Our Story

Since our inception in 1987, Village Enterprise has evolved into a leading organization in the poverty alleviation sector.

With over 1.1 million lives transformed as of 2020, we aim to lift 600,000 additional Africans out of poverty by 2023 and transform 20 million lives by 2030.

Through local leadership and a strong record of adaptation and innovation, Village Enterprise has been recognized by industry leaders, including ImpactMatters, Innovations for Poverty Action (IPA), and The Life You Can Save, as evidence-based and cost-effective. We are now scaling our work and impact through partnerships with leading NGOs and government entities.

Village Enterprise is now one of the only non-profits of the 1.5 million in the United States to have top ratings from six rigorous charity evaluators, including a four-star Charity Navigator rating for the seventh consecutive year.

Village Enterprise, from 1987 to now.

2021

Partnered with the government of Kenya on the Kenya Social Economic and Inclusion Project (KSEIP) to support 7,500 households living in extreme poverty. Launched a pilot of an adapted nutrition-friendly poverty graduation model in consortium with Catholic Relief Services.

2020

Expanded our operations to Rwanda. Partnered with World Vision in Mozambique. Developed the first poverty graduation policy with Kenya’s West Pokot County government. Was one of five finalists for the $12 million Larsen Lam ICONIQ Award (winner to be named in late April 2021), and was admitted to the Million Lives Club.

2019

Achieved the milestone of transforming one million lives since our inception and was selected as a finalist for the Drucker Innovation Prize. Adopted new digital technologies for increased impact, including mobile cash transfers and an adaptive management system. Founders Pledge Endorsed Village Enterprise as a Top Charity for Women’s Empowerment.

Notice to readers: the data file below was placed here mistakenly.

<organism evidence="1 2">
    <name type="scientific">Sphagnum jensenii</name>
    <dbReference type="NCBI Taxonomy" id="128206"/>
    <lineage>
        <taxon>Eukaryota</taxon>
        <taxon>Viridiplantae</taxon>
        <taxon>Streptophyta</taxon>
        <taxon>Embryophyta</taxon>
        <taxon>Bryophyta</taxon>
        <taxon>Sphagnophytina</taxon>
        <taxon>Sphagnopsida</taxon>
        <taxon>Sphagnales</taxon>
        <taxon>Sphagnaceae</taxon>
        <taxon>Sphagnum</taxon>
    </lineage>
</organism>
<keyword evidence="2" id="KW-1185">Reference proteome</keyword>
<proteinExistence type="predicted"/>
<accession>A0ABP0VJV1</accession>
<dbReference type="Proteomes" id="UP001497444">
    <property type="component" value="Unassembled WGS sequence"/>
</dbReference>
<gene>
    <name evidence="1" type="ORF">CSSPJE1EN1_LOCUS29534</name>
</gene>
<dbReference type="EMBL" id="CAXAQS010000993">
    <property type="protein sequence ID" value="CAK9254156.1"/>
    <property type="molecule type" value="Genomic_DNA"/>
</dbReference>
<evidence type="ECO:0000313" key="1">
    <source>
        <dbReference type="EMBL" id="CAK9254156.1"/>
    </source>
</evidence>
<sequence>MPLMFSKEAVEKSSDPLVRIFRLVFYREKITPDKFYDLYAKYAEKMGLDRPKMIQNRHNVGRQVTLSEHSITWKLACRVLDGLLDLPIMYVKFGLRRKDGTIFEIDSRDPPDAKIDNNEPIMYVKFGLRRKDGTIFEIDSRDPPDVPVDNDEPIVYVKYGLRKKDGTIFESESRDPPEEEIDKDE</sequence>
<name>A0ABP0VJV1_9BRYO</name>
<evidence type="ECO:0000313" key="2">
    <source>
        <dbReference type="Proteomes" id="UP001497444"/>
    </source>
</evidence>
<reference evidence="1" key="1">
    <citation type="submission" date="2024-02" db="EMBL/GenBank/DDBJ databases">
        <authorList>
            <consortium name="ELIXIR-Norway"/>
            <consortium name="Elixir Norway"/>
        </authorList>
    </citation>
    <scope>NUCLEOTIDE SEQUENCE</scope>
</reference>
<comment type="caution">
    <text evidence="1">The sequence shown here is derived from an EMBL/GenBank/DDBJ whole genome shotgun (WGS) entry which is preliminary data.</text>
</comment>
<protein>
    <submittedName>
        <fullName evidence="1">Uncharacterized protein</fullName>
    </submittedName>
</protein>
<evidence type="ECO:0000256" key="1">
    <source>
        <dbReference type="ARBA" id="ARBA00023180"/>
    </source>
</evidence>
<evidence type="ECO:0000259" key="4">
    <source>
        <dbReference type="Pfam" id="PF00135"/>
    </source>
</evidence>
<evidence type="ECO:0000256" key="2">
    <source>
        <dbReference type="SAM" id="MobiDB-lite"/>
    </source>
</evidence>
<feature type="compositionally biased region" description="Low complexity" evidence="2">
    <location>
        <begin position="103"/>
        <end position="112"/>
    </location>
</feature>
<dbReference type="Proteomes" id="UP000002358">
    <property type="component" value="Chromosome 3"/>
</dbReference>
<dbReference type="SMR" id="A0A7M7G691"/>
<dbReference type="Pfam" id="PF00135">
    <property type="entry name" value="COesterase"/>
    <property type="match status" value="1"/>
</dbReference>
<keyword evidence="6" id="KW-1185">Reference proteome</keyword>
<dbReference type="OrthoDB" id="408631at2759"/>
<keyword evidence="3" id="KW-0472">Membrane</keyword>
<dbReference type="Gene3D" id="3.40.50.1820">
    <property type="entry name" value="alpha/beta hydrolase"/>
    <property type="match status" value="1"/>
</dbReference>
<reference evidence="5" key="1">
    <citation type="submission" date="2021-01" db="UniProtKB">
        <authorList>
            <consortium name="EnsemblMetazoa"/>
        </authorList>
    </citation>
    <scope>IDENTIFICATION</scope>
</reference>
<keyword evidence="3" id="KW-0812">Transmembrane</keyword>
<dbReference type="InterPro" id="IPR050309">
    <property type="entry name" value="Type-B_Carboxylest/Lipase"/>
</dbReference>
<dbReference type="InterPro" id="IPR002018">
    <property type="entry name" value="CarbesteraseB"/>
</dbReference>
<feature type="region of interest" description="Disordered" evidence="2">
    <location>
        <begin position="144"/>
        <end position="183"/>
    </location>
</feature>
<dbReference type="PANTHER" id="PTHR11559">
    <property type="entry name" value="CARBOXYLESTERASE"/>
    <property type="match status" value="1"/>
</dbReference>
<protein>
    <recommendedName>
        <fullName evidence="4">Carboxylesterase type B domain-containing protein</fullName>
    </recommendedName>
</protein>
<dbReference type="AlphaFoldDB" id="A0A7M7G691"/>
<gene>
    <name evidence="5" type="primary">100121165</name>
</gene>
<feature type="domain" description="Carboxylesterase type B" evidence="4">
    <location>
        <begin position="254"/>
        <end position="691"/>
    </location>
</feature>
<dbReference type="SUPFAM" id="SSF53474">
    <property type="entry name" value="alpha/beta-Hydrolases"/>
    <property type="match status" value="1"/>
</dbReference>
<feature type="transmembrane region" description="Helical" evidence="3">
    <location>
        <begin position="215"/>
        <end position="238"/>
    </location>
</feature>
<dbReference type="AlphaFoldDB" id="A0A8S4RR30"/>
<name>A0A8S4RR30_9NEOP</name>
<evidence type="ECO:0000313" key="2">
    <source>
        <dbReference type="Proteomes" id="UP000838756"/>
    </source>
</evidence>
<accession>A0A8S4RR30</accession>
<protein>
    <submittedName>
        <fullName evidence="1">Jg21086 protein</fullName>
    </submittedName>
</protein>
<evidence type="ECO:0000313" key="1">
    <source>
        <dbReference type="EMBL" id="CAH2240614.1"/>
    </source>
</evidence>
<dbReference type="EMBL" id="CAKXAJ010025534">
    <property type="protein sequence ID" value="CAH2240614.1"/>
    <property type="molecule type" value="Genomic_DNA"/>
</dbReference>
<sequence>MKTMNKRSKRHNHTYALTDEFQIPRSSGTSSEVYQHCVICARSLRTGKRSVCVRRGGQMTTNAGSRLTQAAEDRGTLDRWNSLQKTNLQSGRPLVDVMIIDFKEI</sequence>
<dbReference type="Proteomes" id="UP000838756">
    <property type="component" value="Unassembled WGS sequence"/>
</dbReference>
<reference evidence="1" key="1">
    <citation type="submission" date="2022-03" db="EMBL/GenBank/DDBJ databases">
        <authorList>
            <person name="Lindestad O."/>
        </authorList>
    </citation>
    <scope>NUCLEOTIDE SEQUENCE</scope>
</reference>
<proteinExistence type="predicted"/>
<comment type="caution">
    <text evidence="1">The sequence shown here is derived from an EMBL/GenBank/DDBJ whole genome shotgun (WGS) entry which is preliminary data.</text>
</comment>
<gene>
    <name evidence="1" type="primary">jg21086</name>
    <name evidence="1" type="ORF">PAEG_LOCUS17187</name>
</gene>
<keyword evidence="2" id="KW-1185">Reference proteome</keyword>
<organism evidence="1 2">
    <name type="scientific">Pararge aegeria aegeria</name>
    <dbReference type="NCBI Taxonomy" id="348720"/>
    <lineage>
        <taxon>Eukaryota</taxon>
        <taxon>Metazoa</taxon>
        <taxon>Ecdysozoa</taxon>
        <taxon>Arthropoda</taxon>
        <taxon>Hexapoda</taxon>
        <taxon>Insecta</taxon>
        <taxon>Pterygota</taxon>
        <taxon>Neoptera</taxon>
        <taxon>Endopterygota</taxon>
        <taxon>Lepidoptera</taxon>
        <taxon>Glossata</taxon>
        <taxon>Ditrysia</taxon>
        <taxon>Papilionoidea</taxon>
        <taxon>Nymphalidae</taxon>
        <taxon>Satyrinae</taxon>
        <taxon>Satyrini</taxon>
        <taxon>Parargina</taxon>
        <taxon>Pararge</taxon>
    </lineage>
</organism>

2018

Expanded our work to the Democratic Republic of Congo through a partnership with African Wildlife Foundation. Partnered with Mercy Corps to adapt our program for refugees and youth in northern Uganda.

2017

Launched the Village Enterprise Development Impact Bond, the first DIB for poverty alleviation in Africa. Positive results from our randomized controlled trial (RCT) published by Innovations for Poverty Action. Received new endorsement from The Life You Can Save. Formed new partnerships with the Lwala Community Alliance.

2016

Launched Village Enterprise Extend to train other organizations and governments on our cost-effective graduation model. Was a Classy award finalist. Received a Top Rating in a rigorous Impact Audit by ImpactMatters, a new organization founded by Yale economist Dean Karlan. Partnered with Geneva Global and opened a new office in the Nwoya district of northern Uganda.

2015

Our grants-based poverty graduation program was recognized by Innovations for Poverty Action (IPA) and featured in New York Times.

2014

Received our first four-star rating from Charity Navigator. 30,000 businesses started. Awarded first USAID grant through a partnership with FHi360.

2013

Independent randomized controlled trial (RCT) began in Uganda. Recognized by Rockefeller Foundation as Next Century Innovator.

Woman using iPad

2012

Mobile technology adopted and deployed for all monitoring and evaluation.

2011

Launched a new Village Enterprise model to increase impact. The new model included rigorous targeting methodology, a one-year training program, and a savings program.

Bridges Fund Management

2010

Dianne Calvi was hired as the first CEO, and the first five-year strategic plan was developed. Our name changed from Village Enterprise Fund to Village Enterprise.

2009

Launched collaboration in the conservation field, aligning our poverty alleviation work with the Jane Goodall Institute in Uganda.

2007

First impact study was completed with 10,000 businesses started since inception.

2001

Honed our focus on efforts in East Africa. Hired our first full-time staff member in East Africa.

1987

Village Enterprise Fund was founded by Brian Lehnen and Joan Hestenes, who were motivated by their Christian faith to help poor individuals living in rural villages across Africa start microbusinesses. A small, volunteer-run organization working through local churches, the Village Enterprise Fund provided seed grants to people living in extreme poverty.

Our Team

Learn about the people that continue the legacy of Village Enterprise

Our Team